Angola takes the 2011 Miss Universe crown in Brazil
Miss Angola’s victory in Miss Universe 2011 has been approved by most people around the planet, which is a good thing. Always among the favorites to be one of the finalists, Leila Lopes of Angola, was not a “front-runner”, perhaps because of her reserved personality, which was reflected in an elegant, although never much enthusiastic stage projection. But Leila shinned when she had to shine, and completely deserved to win the crown. It’s fantastic to see someone naturally beautiful, real, and BLACK, being crowned Miss Universe. Leila is Africa’s 4th Miss Universe. She’s Angola’s 1st, and the 3rd Portuguese speaking woman to walk away with the Miss U sash and crown. Well done.
GB pre-pageant comment on Miss Angola: “Angola is stunning, but lacks energy on stage” – group: strong candidates.
Going over GB’s pre-pageant final review, our website was very accurate in its predictions: out of the 16 semi-finalists, 5 came from “The ones to beat” group; 8 came from the “strong candidates” group; and 3 came from the “fair possibilities” group. 100% right.
The big let down of the night, was the early exclusion of Misses Greece, and mostly Malaysia. Deborah Henry was one of the favorites in every single pageant website or blog. The woman has done everything right, and certainly deserved to be up there.
But what happened? Some possible explanations:
- Even if the preliminary judges did not pick Miss Malaysia, why didn’t the MUO? The answer could be a declared war against Miss World. Deborah participated in Miss World 2007 and was a semi-finalist, when many believed she deserved better. Another Miss World contestants who was a favorite in São Paulo, and will go back home empty-handed, is Miss Trinidad & Tobago, Gabrielle Walcott. She was Miss World’s 2nd runner-up in Miss World 2008.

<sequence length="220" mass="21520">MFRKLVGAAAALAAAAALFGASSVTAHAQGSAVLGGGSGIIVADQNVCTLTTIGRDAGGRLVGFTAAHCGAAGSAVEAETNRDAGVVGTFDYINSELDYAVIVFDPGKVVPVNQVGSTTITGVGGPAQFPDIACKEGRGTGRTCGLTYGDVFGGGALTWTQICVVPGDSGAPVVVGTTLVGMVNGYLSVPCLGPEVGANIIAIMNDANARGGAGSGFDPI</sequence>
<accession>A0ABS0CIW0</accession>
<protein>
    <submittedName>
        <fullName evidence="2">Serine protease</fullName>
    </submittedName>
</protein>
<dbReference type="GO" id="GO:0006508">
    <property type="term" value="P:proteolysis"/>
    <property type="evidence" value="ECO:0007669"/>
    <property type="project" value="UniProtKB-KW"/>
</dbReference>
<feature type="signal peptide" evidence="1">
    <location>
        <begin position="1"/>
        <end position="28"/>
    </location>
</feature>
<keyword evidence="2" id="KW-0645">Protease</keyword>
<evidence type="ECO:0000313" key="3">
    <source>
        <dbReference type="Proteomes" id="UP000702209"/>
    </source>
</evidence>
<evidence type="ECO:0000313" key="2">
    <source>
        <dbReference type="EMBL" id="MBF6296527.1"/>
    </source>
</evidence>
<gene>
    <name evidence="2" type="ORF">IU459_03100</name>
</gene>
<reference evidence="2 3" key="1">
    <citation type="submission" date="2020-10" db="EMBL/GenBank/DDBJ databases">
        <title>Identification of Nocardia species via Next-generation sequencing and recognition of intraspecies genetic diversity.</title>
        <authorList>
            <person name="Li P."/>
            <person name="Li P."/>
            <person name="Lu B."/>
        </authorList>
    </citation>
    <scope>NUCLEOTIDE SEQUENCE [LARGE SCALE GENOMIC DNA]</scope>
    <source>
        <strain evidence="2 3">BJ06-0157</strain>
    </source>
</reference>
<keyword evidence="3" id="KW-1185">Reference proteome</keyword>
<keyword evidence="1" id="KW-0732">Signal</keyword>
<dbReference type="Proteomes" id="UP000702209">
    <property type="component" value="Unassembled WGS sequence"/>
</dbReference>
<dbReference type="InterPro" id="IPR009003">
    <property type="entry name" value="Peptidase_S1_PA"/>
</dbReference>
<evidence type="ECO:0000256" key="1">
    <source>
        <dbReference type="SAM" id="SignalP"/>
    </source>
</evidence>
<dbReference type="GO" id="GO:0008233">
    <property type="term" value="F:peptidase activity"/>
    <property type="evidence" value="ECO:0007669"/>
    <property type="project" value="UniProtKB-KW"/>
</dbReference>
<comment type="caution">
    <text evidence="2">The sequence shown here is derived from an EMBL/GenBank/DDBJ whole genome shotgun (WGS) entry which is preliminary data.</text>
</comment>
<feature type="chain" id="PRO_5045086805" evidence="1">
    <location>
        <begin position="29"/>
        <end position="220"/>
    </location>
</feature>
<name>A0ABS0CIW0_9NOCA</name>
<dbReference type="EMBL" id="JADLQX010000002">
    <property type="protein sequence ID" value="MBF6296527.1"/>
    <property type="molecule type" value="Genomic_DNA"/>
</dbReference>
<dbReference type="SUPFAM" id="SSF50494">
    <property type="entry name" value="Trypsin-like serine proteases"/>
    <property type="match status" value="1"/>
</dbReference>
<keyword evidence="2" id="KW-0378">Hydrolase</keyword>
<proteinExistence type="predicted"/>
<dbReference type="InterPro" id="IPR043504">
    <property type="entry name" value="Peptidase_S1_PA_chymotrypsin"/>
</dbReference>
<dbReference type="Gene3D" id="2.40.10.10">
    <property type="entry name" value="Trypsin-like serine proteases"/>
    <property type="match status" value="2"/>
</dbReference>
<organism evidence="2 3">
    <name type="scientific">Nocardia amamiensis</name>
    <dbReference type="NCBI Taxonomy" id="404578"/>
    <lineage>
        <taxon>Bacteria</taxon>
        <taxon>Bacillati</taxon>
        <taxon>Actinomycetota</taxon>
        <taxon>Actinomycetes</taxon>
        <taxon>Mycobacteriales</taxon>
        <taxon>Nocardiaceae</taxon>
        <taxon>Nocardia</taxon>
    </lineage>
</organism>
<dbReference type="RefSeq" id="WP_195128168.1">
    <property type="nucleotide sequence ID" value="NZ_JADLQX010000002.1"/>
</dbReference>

- Politics. Islam is the state religion, and unfortunately, the few predominantly Muslim countries that participate in Miss Universe have been historically discriminated against, especially in recent history. Lebanon’s victory in 1971 was an exception. Look at the poor performance of Egypt, even Lebanon, Malaysia and Turkey. They all do much better in Miss World and other pageants. In addition, the government of Malaysia has been making some nasty remarks about the U.S.. It could explain it, although if the case, it would be very sad nowadays…
- Backstage Trouble. We never know what goes on on the pageant’s backstage, unless we are there! Maybe Miss Malaysia did something that pissed the MU organizers, which might have cost her spot among the finalists. Deborah doesn’t look like the type of girl who would cause trouble, but we never know.
Other than that, what could explain the elimination of a beautiful and classy woman who has done everything correctly since the beginning? How will the Malaysia license holder feel motivated to continue on with her work after this?
Others highly missed in the Top 15 were Misses Nicaragua, Spain, and Aruba.
The top 16
As we predicted, Miss USA did not pass the swimsuit competition. Unfortunately she is indeed way too thin, and did not stand out as she did in Miss USA. Miss Venezuela had the body, but as we also mentioned, her face looked old, her hair did not look natural at all, and the woman never truly smiled. Lack of confidence or arrogance? We don’t know, but she was not up to the high standard we are used to get from Venezuela. Misses Puerto Rico and Kosovo looked great and could have advanced, instead of Panama and Brazil. Miss Colombia once again showed lots of va-va-voom on stage, but reached as far as she could. Miss Netherlands has a beautiful face and put her country back among Miss U semi-finalists after 19 years, but also went as far as she could (her legs were too thin).
The Top 10